Yale SOM’s Schott: This Is Where The Manufacturing Jobs Really Went

Yale School of Management's Peter Schott is Poets&Quants' Professor of the Week for his research on job loss

Yale School of Management’s Peter Schott is Poets&Quants’ Professor of the Week for his research on job loss

Did the U.S. lose millions of manufacturing jobs because of globalization and trade? Or was technology the culprit?

The answer, according to a new study, is “yes”: Both technology and trade were responsible for the massive job losses that swept the Rust Belt and other once-proud manufacturing centers over the past four decades, although it’s difficult to quantify exactly what impact each one had. 

The paper, by Poets&Quants’ Professor of the Week, Peter K. Schott of the Yale School of Management, along with Teresa C. Fort of the Tuck School of Business at Dartmouth and Justin R. Pierce of the Federal Reserve, is called “New Perspectives on the Decline of U.S. Manufacturing Employment.” It was published last year in the peer-reviewed Journal of Economic Perspectives.


The authors start out with the grim statistics: Employment in U.S. manufacturing plummeted from 17.8 million in 1977 to 11.1 million in 2012, a loss of 6.7 million jobs, or 38% of manufacturing employment. But it came in two stages, dropping 12% from its late 1970s employment peak until 2000 but then plunging 25%, more than twice as much, from 2000 to 2012.

Those years encompassed the Internet bust, the September 11th   terrorist attacks, and the global financial crisis and Great Recession. But Schott and his co-authors drilled down into the U.S. Census Bureau’s Longitudinal Business Database to discern the impact of different macroeconomic factors in manufacturing’s decline. Determining exactly how many job losses were caused by technology or trade proved a daunting task, but they identified several themes that nonetheless illuminated the profound changes in employment the U.S. economy has seen.

First of all, they found firms going out of business were responsible for only one out of four jobs lost in U.S. manufacturing over the entire time period. What happened more often, they write, is that firms restructured, shuttering plants and focusing on nonmanufacturing (service) sectors, areas that have produced millions of new jobs while manufacturing employment shrank dramatically. “Adopting new technologies or adapting to import competition entails high fixed costs that continuing firms are better able to absorb and which are easier to implement by shuttering outmoded plants and opening new ones,” Schott and his co-authors write.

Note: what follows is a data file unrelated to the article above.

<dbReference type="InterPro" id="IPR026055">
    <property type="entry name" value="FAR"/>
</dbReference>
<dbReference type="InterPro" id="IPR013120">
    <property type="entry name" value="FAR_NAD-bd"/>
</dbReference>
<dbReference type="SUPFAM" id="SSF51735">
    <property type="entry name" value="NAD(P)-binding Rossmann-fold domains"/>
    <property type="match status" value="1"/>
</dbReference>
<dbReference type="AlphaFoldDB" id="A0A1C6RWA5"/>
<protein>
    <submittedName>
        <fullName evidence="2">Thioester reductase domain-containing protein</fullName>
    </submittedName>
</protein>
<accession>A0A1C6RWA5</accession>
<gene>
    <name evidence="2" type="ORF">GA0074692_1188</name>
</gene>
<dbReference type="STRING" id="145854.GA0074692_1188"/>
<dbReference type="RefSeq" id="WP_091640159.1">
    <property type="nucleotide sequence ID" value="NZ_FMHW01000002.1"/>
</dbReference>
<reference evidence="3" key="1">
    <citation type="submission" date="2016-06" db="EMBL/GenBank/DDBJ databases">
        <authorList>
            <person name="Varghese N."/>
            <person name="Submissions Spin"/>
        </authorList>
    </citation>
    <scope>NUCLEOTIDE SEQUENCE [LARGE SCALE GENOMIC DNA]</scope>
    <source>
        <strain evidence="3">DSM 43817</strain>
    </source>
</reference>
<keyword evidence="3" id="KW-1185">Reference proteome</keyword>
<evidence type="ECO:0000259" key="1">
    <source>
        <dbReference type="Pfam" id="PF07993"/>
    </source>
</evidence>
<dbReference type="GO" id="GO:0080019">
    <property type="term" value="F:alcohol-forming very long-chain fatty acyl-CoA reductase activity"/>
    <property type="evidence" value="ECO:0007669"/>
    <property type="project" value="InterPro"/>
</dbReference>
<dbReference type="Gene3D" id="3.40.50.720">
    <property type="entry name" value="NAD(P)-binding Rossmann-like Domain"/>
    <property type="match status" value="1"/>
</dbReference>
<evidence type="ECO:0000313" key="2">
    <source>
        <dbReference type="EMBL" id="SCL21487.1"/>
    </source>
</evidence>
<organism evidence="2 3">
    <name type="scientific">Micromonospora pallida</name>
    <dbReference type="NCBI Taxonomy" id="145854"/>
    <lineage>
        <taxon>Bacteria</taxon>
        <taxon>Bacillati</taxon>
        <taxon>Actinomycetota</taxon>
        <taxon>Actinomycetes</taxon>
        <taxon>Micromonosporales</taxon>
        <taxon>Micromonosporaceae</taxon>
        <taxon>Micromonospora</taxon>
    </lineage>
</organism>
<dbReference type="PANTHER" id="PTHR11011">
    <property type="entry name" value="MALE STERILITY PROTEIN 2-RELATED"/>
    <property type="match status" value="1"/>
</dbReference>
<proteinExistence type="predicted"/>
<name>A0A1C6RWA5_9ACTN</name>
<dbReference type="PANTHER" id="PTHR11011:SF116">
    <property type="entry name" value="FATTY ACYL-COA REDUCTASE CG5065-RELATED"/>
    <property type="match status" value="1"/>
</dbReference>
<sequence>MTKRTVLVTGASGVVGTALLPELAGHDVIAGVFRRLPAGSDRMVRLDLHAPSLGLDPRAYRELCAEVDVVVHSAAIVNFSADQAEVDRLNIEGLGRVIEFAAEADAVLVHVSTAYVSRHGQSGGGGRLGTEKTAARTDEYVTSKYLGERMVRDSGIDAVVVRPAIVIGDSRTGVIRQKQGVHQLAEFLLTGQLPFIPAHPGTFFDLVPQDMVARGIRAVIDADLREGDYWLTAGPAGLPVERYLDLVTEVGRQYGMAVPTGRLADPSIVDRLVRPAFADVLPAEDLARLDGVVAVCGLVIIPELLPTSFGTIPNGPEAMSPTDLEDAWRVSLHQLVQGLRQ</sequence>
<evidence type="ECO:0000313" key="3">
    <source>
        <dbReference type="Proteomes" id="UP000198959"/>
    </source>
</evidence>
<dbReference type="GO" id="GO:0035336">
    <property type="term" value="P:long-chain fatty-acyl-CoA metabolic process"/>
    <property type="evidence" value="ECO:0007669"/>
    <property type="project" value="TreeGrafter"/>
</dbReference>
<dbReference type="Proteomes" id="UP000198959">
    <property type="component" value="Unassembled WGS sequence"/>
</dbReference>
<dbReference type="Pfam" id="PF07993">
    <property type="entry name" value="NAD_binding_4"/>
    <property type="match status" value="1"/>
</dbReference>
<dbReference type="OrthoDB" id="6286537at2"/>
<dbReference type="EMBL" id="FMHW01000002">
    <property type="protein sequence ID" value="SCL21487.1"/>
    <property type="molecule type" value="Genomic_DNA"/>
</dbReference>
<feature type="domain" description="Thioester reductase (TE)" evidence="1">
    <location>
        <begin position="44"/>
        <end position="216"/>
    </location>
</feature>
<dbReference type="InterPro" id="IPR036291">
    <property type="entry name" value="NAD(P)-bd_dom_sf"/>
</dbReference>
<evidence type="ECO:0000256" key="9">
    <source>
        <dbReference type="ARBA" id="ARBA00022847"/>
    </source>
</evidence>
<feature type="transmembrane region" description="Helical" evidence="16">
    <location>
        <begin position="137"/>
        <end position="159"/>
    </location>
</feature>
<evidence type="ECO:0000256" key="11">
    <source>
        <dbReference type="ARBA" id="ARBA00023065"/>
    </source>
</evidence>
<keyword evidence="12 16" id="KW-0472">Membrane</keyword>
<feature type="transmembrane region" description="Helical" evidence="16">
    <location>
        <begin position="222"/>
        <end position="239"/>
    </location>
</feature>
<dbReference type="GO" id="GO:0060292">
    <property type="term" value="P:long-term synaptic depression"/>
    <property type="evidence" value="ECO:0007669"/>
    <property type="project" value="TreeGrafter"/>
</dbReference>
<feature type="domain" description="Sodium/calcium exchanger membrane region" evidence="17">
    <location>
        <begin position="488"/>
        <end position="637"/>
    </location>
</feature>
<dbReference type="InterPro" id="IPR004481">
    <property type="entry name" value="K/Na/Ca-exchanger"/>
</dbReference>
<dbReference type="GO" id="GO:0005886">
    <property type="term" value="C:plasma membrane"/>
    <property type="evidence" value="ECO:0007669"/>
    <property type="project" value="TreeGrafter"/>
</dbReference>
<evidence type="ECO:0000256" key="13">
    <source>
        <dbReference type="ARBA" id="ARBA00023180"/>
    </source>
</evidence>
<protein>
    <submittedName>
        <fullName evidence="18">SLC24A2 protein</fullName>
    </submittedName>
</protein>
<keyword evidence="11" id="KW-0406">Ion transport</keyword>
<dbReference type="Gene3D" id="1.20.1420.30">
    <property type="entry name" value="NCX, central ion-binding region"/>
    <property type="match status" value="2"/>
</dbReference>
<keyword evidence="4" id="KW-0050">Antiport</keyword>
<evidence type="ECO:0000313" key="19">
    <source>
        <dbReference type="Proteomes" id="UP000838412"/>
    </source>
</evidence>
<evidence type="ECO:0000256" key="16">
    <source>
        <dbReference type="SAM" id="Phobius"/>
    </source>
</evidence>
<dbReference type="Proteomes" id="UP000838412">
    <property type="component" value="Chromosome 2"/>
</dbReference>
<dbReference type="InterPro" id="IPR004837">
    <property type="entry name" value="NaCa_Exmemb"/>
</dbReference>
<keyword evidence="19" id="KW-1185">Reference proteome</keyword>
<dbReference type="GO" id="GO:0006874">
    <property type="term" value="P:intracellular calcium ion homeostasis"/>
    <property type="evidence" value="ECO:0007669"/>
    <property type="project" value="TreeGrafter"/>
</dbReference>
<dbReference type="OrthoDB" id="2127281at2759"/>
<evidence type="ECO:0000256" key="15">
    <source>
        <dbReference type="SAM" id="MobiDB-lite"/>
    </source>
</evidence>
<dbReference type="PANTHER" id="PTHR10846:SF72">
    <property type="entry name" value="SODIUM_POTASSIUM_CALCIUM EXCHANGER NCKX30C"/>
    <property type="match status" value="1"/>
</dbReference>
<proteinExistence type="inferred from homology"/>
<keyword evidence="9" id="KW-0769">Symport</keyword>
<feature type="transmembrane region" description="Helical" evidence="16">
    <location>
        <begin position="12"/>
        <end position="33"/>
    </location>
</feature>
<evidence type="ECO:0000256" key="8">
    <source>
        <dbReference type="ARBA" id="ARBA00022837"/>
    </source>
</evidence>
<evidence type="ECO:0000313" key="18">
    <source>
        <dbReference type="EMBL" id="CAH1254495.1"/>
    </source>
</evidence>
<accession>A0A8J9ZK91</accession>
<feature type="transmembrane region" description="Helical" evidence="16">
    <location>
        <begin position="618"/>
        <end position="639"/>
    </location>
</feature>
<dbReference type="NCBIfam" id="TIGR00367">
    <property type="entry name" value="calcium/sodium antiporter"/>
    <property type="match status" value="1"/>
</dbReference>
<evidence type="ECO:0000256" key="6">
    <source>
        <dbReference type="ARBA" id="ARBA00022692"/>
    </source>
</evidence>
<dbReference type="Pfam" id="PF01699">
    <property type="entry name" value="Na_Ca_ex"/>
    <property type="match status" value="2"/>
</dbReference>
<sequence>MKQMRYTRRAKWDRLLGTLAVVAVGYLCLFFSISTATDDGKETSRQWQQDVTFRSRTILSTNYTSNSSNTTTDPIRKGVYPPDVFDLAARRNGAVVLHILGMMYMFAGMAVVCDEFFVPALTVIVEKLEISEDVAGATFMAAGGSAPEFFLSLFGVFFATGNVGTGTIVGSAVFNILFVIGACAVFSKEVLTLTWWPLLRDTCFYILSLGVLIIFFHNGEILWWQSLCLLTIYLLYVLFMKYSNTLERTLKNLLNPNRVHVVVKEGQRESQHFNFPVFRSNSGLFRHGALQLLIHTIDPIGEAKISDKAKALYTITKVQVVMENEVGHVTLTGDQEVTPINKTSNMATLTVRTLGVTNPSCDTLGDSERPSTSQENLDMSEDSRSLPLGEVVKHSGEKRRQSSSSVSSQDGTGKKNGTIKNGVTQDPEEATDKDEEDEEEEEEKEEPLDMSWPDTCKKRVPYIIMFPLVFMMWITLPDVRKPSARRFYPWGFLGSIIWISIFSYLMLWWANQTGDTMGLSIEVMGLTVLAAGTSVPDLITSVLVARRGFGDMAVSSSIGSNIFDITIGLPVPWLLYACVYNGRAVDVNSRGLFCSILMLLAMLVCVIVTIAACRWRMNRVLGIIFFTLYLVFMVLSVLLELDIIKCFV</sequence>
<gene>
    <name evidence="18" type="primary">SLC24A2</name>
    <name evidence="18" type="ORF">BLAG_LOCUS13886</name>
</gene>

Second, “domestic offshoring” of manufacturing jobs from unionized, high-cost regions to the lower-wage Sun Belt made a major impact. “We find a steady reallocation of manufacturing employment away from the north and east towards the south and west until 2000, when employment starts falling in all regions,” the researchers observe. “…Movement of U.S. manufacturing employment from the north and east towards the west and south up to 2000 may have been a precursor to international offshoring.”

“The 2000s is a period when firms’ use of computers and electronic networks increases,” the researchers note. Meanwhile, they point out, Chinese import penetration “rises relatively slowly in the 1990s before picking up in the 2000s.” That was when China was granted Permanent Normal Trade Relations before joining the World Trade Organization (WTO) in 2001. Earlier studies by Daron Acemoglu and David Autor of MIT, Schott himself, and others showed that momentous change coincided with sharp declines in employment and relative declines in cumulative earnings in the U.S.

“Both technology adoption and importing, including by U.S. producers, generally rise over the sample period, sometimes simultaneously,” the authors write, suggesting that these two trends worked hand in hand. They pose the question “whether technology adoption during this period was hastened by trade liberalization with China” but said both of them contributed to the huge drop in manufacturing jobs that have had so much economic, social and political impact over the past two decades.

Schott, 51, the Juan Trippe Professor of International Economics at Yale, focuses his research on how firms and workers respond to globalization, as well as the relationship between trade policy and firm productivity. He teaches classes in macroeconomics, international trade, and data analysis and has won teaching awards for the instruction of full-time and executive MBAs.

After earning his BS at The Wharton School of the University of Pennsylvania, Schott worked for five years at Sumitomo Bank, then returned to academia to get his master’s degree in political science and Ph.D. in business economics from UCLA. He joined the Yale SOM faculty in 1999 and has been there ever since. 

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